Sierra Wyndsong (sierrawyndsong) wrote,
Sierra Wyndsong

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Insult of Sarcastic Proportions

Sometimes the words don't have to sting the first time around. A person who is really good at insulting can get a zinger or two in before you even notice it. One of my editors was fond of referring to the subjects of my stories as "God fearing Christians." It was his way of sidestepping the words he really wanted to use for the child-rapist who only got a couple of years of prison time, the guy who raped his step-daughter over many years and then married her, the drunk driver who killed a couple of kids on prom night. The list was many. The first time he used it, though, I paused for a moment. I thought perhaps he knew these people and I had forgotten to factor in the religious aspect of their sad little tales.

No. It was his way of maintaining an appropriate and politically correct demeanor in the newsroom. It was his way of not looking like an ass should someone actually support or was related to one of the people I was writing about it. It was just a safety measure that allowed the conversation to focus on the writing rather than it falling apart into yet another discussion of why people were horrible. Because it is hard to go home and try to sleep at night when you have a 3D visual of a statistic burned into your mind. It doesn't go away very easily.

But the thing about sarcasm is that it does not translate into the written word. There is no way to hear the edge or see the eyeroll or glimpse the smirk that invariably is paired with a sarcastic comment. That is why it is so incredibly difficult to have a conversation online where people don't take something the wrong way. I think I have seen more apologies written in the last few months over stuff that just boggles my mind. And not just about the relentless race argument. I have seen a few people end up f-locking their fanfiction because people were lighting up their comment section because the pairing choice wasn't OTP in that particular fandom. So, on many things, people feel entitled to apologies because they feel slighted - from the serious to the very whatever.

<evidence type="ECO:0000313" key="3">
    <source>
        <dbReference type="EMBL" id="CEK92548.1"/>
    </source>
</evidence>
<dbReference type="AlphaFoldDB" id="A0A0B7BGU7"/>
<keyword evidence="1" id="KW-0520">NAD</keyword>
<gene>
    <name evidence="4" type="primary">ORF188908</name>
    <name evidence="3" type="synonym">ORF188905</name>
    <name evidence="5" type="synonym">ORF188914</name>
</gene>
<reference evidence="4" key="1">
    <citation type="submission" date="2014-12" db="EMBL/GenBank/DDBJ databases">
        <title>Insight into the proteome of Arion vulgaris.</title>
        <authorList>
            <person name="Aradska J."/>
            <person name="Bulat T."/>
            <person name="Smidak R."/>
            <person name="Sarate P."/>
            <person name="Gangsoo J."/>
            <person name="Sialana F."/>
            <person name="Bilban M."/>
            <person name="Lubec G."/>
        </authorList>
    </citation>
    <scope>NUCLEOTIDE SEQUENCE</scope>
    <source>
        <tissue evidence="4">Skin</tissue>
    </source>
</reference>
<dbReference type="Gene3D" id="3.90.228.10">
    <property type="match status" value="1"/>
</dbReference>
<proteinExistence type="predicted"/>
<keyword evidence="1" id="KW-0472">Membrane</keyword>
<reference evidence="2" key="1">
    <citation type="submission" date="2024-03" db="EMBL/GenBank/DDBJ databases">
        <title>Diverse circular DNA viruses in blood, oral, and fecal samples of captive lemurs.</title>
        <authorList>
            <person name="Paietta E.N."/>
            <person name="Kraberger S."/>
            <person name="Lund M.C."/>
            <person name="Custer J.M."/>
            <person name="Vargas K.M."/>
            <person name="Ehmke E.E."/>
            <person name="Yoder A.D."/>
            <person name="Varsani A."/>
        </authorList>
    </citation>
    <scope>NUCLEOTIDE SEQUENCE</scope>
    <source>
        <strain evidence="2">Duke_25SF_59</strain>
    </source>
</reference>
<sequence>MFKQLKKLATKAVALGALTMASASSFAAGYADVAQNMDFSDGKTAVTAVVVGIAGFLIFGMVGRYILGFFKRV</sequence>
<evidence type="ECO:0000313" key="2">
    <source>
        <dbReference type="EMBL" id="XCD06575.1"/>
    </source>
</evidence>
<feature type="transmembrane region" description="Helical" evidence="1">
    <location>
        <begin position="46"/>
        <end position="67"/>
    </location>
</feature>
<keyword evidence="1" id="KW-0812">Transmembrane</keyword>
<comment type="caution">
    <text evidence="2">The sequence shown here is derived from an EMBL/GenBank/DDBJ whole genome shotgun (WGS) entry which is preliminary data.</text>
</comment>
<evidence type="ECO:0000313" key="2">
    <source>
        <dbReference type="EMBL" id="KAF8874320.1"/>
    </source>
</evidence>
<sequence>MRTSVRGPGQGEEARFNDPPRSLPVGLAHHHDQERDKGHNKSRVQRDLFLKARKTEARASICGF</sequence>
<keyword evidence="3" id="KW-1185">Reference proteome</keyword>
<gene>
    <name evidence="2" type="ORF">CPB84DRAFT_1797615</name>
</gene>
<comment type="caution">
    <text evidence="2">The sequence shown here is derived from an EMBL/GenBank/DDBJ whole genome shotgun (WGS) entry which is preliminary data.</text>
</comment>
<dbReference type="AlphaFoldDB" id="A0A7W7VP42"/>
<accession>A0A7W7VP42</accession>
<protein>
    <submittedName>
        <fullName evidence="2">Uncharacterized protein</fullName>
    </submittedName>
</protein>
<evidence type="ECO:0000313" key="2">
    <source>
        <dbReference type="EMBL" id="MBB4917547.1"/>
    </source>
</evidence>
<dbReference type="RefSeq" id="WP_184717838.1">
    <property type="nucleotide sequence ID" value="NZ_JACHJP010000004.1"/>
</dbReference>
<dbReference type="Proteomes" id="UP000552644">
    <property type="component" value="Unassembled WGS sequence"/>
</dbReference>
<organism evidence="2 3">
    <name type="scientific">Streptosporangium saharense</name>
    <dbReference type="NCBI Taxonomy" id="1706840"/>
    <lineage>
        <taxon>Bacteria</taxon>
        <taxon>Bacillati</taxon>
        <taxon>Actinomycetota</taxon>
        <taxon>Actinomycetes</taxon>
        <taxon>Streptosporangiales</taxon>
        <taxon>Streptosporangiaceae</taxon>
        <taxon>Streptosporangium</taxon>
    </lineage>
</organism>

In fact, a few times I even noticed where someone was actually apologizing because their apologies were offensive or didn't seem sincere enough. It has gotten to the point where people are so busy apologizing or demanding apologies or critiquing the apologies, that it's hard to dig and find out where the entire trouble lies.

Sometimes, some of these conversations are best left occurring in person, where you can hear the tone and see the facial expressions. Body language is really key to certain conversations. You can tell if someone is sincere and not paying lip service. I think it is important to grant at least some leeway to people in lieu of the face-to-face ability. Either that or we all need to hold these conversations via web cam. 

Otherwise, the over-apologies that some people proffer at the behest of people demanding the apologies just really cheapen the issue. At that point, the conversation has been derailed, the original concern is lost in the shuffle and everyone goes back to their corners licking their wounds with a shell-shocked expression on their faces.

I wish I could remember the episode of Enterprise where one of the characters defined compromise as being where all parties walk away not satisfied. The thing is, sometimes 'sorry' just doesn't cut it because one word can't possibly erase the many words it took to cause the hurt feelings. And sometimes, an apology isn't really necessary. There are times when there just isn't a right or wrong side to the situation. Sometimes there is just slight misunderstandings, comments taken out of context, partial quotes referenced where people don't bother reading the entire conversation or the subsequent comment thread that supports the conversation. That saddens me greatly.